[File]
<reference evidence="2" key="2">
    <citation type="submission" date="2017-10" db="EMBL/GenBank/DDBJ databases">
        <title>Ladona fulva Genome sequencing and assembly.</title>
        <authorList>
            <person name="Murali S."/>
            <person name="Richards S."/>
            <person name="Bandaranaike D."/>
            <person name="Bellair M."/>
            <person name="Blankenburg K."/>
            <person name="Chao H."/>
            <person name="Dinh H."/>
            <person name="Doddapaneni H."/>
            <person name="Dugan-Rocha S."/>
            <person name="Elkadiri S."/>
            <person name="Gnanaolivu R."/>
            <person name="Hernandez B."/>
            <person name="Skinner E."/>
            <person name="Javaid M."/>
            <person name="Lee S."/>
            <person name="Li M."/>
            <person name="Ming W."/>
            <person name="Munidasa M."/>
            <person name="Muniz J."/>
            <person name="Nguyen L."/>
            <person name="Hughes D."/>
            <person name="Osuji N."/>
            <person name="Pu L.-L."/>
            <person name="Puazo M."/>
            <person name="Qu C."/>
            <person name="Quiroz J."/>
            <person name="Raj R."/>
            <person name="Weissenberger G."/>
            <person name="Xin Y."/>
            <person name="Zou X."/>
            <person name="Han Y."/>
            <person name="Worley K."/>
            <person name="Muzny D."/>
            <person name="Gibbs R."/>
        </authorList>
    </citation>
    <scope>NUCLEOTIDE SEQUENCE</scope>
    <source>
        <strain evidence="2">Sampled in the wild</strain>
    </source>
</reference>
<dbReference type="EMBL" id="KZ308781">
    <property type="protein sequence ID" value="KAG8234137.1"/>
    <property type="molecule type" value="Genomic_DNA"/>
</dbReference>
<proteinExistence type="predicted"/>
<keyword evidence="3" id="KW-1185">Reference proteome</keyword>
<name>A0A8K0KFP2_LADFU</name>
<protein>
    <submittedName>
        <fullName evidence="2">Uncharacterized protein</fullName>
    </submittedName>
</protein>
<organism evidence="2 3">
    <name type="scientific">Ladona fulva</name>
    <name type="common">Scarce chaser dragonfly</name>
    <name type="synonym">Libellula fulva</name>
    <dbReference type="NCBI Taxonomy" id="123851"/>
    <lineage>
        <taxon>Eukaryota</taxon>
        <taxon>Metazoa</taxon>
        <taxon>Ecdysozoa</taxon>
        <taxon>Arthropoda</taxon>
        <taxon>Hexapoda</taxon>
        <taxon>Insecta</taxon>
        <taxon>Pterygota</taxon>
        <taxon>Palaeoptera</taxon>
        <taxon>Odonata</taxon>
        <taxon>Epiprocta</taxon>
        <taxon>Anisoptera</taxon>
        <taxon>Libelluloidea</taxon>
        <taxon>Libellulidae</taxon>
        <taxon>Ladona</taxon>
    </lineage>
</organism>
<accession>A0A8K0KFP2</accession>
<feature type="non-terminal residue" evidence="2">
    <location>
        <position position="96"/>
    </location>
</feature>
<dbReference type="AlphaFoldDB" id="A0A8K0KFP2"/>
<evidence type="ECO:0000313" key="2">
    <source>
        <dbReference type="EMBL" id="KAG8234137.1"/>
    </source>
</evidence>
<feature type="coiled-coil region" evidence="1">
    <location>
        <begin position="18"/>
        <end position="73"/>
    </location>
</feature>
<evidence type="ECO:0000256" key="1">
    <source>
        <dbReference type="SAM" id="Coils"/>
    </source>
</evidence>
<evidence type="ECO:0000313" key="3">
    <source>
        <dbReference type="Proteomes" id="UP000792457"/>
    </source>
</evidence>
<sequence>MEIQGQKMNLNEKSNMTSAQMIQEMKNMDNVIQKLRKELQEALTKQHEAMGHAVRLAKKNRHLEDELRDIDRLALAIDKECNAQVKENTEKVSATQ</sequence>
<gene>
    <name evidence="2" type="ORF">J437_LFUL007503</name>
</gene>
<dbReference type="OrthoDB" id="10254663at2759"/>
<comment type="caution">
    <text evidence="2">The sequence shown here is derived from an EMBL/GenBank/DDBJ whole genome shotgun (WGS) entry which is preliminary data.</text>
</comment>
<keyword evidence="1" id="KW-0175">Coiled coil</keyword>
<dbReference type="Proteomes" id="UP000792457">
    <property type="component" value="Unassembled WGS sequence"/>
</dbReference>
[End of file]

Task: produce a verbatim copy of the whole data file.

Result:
<reference evidence="2" key="2">
    <citation type="submission" date="2017-10" db="EMBL/GenBank/DDBJ databases">
        <title>Ladona fulva Genome sequencing and assembly.</title>
        <authorList>
            <person name="Murali S."/>
            <person name="Richards S."/>
            <person name="Bandaranaike D."/>
            <person name="Bellair M."/>
            <person name="Blankenburg K."/>
            <person name="Chao H."/>
            <person name="Dinh H."/>
            <person name="Doddapaneni H."/>
            <person name="Dugan-Rocha S."/>
            <person name="Elkadiri S."/>
            <person name="Gnanaolivu R."/>
            <person name="Hernandez B."/>
            <person name="Skinner E."/>
            <person name="Javaid M."/>
            <person name="Lee S."/>
            <person name="Li M."/>
            <person name="Ming W."/>
            <person name="Munidasa M."/>
            <person name="Muniz J."/>
            <person name="Nguyen L."/>
            <person name="Hughes D."/>
            <person name="Osuji N."/>
            <person name="Pu L.-L."/>
            <person name="Puazo M."/>
            <person name="Qu C."/>
            <person name="Quiroz J."/>
            <person name="Raj R."/>
            <person name="Weissenberger G."/>
            <person name="Xin Y."/>
            <person name="Zou X."/>
            <person name="Han Y."/>
            <person name="Worley K."/>
            <person name="Muzny D."/>
            <person name="Gibbs R."/>
        </authorList>
    </citation>
    <scope>NUCLEOTIDE SEQUENCE</scope>
    <source>
        <strain evidence="2">Sampled in the wild</strain>
    </source>
</reference>
<dbReference type="EMBL" id="KZ308781">
    <property type="protein sequence ID" value="KAG8234137.1"/>
    <property type="molecule type" value="Genomic_DNA"/>
</dbReference>
<proteinExistence type="predicted"/>
<keyword evidence="3" id="KW-1185">Reference proteome</keyword>
<name>A0A8K0KFP2_LADFU</name>
<protein>
    <submittedName>
        <fullName evidence="2">Uncharacterized protein</fullName>
    </submittedName>
</protein>
<organism evidence="2 3">
    <name type="scientific">Ladona fulva</name>
    <name type="common">Scarce chaser dragonfly</name>
    <name type="synonym">Libellula fulva</name>
    <dbReference type="NCBI Taxonomy" id="123851"/>
    <lineage>
        <taxon>Eukaryota</taxon>
        <taxon>Metazoa</taxon>
        <taxon>Ecdysozoa</taxon>
        <taxon>Arthropoda</taxon>
        <taxon>Hexapoda</taxon>
        <taxon>Insecta</taxon>
        <taxon>Pterygota</taxon>
        <taxon>Palaeoptera</taxon>
        <taxon>Odonata</taxon>
        <taxon>Epiprocta</taxon>
        <taxon>Anisoptera</taxon>
        <taxon>Libelluloidea</taxon>
        <taxon>Libellulidae</taxon>
        <taxon>Ladona</taxon>
    </lineage>
</organism>
<accession>A0A8K0KFP2</accession>
<feature type="non-terminal residue" evidence="2">
    <location>
        <position position="96"/>
    </location>
</feature>
<dbReference type="AlphaFoldDB" id="A0A8K0KFP2"/>
<evidence type="ECO:0000313" key="2">
    <source>
        <dbReference type="EMBL" id="KAG8234137.1"/>
    </source>
</evidence>
<feature type="coiled-coil region" evidence="1">
    <location>
        <begin position="18"/>
        <end position="73"/>
    </location>
</feature>
<evidence type="ECO:0000256" key="1">
    <source>
        <dbReference type="SAM" id="Coils"/>
    </source>
</evidence>
<evidence type="ECO:0000313" key="3">
    <source>
        <dbReference type="Proteomes" id="UP000792457"/>
    </source>
</evidence>
<sequence>MEIQGQKMNLNEKSNMTSAQMIQEMKNMDNVIQKLRKELQEALTKQHEAMGHAVRLAKKNRHLEDELRDIDRLALAIDKECNAQVKENTEKVSATQ</sequence>
<gene>
    <name evidence="2" type="ORF">J437_LFUL007503</name>
</gene>
<dbReference type="OrthoDB" id="10254663at2759"/>
<comment type="caution">
    <text evidence="2">The sequence shown here is derived from an EMBL/GenBank/DDBJ whole genome shotgun (WGS) entry which is preliminary data.</text>
</comment>
<keyword evidence="1" id="KW-0175">Coiled coil</keyword>
<dbReference type="Proteomes" id="UP000792457">
    <property type="component" value="Unassembled WGS sequence"/>
</dbReference>